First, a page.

Michael Gove has told businesses that trade with Europe they need to prepare for “significant change” with “inevitable” border checks for “almost everybody” who imports from the EU from next year.
In the first official confirmation that the government is going to impose trade barriers post-Brexit, he warned there would be checks on food and goods of animal origin, plus customs declarations and mandatory safety and security certificates required for all imports.
“You have to accept we will need some friction. We will minimise it but it is an inevitability of our departure,” he told delegates at a Cabinet Office event held in central London on Monday, entitled Preparing Our Border for the Future Relationship.
“I don’t underestimate the fact that this is a significant change, but we have time now to make that change.”
Gove, who as chancellor of the Duchy of Lancaster is de facto deputy prime minister, also warned delegates it could take five years to get a smart border involving online processes up and running and said businesses had to be ready for the change next January, whatever the outcome of the next phase of Brexit negotiations.
“In questions and answers his officials talked of an ‘operational border’ from the beginning of 2021, which they said was laying the foundation for best borders in 2025,” said one delegate, who reported that Gove had warned the UK must be ready for the completion of Brexit on 1 January next year when the transition period ends.
Later the government issued an official update confirming checks on both imports and exports.
The update warned that the “policy easements put in place for a potential no-deal exit will not be reintroduced as businesses have time to prepare”.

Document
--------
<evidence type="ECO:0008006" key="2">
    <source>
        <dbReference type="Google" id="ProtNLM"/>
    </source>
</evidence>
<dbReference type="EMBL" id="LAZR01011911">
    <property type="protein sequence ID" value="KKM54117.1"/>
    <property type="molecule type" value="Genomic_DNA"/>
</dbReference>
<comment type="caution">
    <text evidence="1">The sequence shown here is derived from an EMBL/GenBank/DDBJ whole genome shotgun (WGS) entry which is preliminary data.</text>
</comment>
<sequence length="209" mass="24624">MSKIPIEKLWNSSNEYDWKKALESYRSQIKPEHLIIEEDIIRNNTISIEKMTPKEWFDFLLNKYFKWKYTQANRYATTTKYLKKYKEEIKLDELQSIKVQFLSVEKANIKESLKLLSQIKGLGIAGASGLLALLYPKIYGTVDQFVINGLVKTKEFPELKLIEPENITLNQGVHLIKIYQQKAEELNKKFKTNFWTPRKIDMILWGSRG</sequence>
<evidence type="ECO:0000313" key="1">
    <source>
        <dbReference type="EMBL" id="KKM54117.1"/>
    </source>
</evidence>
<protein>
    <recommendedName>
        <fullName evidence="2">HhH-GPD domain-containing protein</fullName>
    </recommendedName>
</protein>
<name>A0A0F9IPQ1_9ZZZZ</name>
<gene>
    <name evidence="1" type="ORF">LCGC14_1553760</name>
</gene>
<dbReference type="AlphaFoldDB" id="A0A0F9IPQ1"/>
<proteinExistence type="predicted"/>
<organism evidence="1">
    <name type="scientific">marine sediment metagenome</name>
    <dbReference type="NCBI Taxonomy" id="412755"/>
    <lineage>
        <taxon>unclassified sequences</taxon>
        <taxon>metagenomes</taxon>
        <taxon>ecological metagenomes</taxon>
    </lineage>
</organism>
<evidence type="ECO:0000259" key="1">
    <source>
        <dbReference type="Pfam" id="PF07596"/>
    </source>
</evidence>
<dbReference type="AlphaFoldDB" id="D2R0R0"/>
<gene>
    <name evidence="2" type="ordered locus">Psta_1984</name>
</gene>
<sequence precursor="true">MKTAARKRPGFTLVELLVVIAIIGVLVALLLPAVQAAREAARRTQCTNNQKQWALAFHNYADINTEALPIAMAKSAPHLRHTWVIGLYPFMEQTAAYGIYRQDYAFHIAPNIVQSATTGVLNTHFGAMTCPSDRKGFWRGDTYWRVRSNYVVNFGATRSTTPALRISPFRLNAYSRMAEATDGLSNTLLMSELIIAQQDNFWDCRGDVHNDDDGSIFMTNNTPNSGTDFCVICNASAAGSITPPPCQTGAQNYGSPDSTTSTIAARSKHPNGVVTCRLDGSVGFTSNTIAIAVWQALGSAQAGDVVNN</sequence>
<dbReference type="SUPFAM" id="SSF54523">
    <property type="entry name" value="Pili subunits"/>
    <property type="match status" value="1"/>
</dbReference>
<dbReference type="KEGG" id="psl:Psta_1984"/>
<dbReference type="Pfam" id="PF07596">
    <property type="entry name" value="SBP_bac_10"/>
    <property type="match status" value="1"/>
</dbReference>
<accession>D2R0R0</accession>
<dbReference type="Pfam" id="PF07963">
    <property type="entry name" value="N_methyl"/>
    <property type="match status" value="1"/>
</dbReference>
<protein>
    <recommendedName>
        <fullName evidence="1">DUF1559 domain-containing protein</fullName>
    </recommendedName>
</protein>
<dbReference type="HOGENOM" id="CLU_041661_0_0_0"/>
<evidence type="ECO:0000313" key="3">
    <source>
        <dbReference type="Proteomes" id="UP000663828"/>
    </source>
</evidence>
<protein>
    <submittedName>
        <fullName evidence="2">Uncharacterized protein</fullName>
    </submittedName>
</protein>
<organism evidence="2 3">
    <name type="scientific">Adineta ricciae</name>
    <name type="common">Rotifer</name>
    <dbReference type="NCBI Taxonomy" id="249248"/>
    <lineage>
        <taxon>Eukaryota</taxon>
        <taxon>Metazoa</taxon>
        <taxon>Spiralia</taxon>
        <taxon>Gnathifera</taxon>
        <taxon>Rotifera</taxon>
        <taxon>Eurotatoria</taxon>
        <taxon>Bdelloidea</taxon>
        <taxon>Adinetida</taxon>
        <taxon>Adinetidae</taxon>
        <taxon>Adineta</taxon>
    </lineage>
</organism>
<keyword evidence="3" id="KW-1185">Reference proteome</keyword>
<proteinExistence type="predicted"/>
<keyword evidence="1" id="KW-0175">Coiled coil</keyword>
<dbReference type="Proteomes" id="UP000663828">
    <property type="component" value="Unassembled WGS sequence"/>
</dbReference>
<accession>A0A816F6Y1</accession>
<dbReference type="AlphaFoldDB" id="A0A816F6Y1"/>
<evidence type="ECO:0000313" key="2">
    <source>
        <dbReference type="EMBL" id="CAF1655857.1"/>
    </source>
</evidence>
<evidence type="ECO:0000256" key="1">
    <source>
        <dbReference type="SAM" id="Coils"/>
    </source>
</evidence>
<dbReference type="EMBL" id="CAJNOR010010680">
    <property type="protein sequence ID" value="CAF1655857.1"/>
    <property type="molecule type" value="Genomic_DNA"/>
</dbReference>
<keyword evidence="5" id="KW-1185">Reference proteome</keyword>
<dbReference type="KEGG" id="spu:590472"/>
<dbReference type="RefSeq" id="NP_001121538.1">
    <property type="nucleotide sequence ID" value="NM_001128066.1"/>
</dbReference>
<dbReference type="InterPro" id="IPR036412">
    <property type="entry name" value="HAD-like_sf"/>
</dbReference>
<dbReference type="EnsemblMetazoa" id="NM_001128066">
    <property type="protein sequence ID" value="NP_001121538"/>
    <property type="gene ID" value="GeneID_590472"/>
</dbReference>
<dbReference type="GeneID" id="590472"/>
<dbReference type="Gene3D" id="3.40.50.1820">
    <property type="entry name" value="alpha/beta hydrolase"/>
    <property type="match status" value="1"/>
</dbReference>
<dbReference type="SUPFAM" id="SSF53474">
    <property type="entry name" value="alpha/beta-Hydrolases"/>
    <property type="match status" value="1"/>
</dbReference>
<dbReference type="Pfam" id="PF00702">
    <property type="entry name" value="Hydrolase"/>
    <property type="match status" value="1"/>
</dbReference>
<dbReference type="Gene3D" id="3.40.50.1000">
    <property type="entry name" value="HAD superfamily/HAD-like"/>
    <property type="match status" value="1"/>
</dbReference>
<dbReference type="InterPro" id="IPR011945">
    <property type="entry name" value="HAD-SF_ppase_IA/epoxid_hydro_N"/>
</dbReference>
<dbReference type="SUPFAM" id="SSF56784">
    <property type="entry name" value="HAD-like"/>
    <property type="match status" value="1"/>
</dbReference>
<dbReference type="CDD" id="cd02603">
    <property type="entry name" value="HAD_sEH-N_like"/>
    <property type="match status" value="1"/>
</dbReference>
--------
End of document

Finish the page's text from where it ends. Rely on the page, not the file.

The “easements” that will not apply include deferred VAT payments on imports, which the government had considered in a no-deal plan.
Echoing Boris Johnson’s comments in a speech last week, Gove spoke of pursuing a Canada or Australian-type deal, which EU trade commissioner Phil Hogan has said was “code for no deal” as the bloc does not have a deal with Australia.
According to attendees, Gove was also adamant that the government would stick to its vow to no longer follow EU rules that would allow it to minimise future barriers in cross-border trade.
“The only way in which you could avoid those customs procedures and regulatory checks would be if you were to align with EU law and if you were to align with EU law we would be undermining the basis on which the prime minister secured the mandate at the general election to affirm our departure,” Gove said in comments that were recorded.
However, Gove did seem to distance himself from recent comments by the chancellor, Sajid Javid, that suggested business should stop complaining about future trade barriers as they have known about Brexit since 2016.
The Food and Drink Federation raised concerns about the lack of time to deliver the plans adding that “any additional friction into the UK-EU trading relationship will inevitably have a cost for businesses, consumers and shoppers”.
It called on the government to “lead the way” and “proceed at pace” to start building the border inspection posts and ensure regulators such as the Food Standards Agency have sufficient resources for “these new responsibilities”.
Elizabeth de Jong, the Freight Transport Association’s UK policy director, said: “Gove put to rest Javid’s assertion that industry had plenty of time to prepare. It is encouraging for industry that he said he does not underestimate what needs to be done.”
She also raised concerns that the IT systems would not be ready until 2025. “We are naturally disappointed that the promise of frictionless trade has been replaced with a promise that trade will be as seamless as possible but not until 2025, with a more realistic but costly ‘make do and mend’ approach to be employed until then.”
Richard Ballantyne, chief executive of the British Ports Association, said: “We may not like what we are hearing, but if you get a clear message than you can plan.”
Jill Rutter, senior research fellow at UK in a changing Europe tweeted that the move will see a “massive increase in red tape”.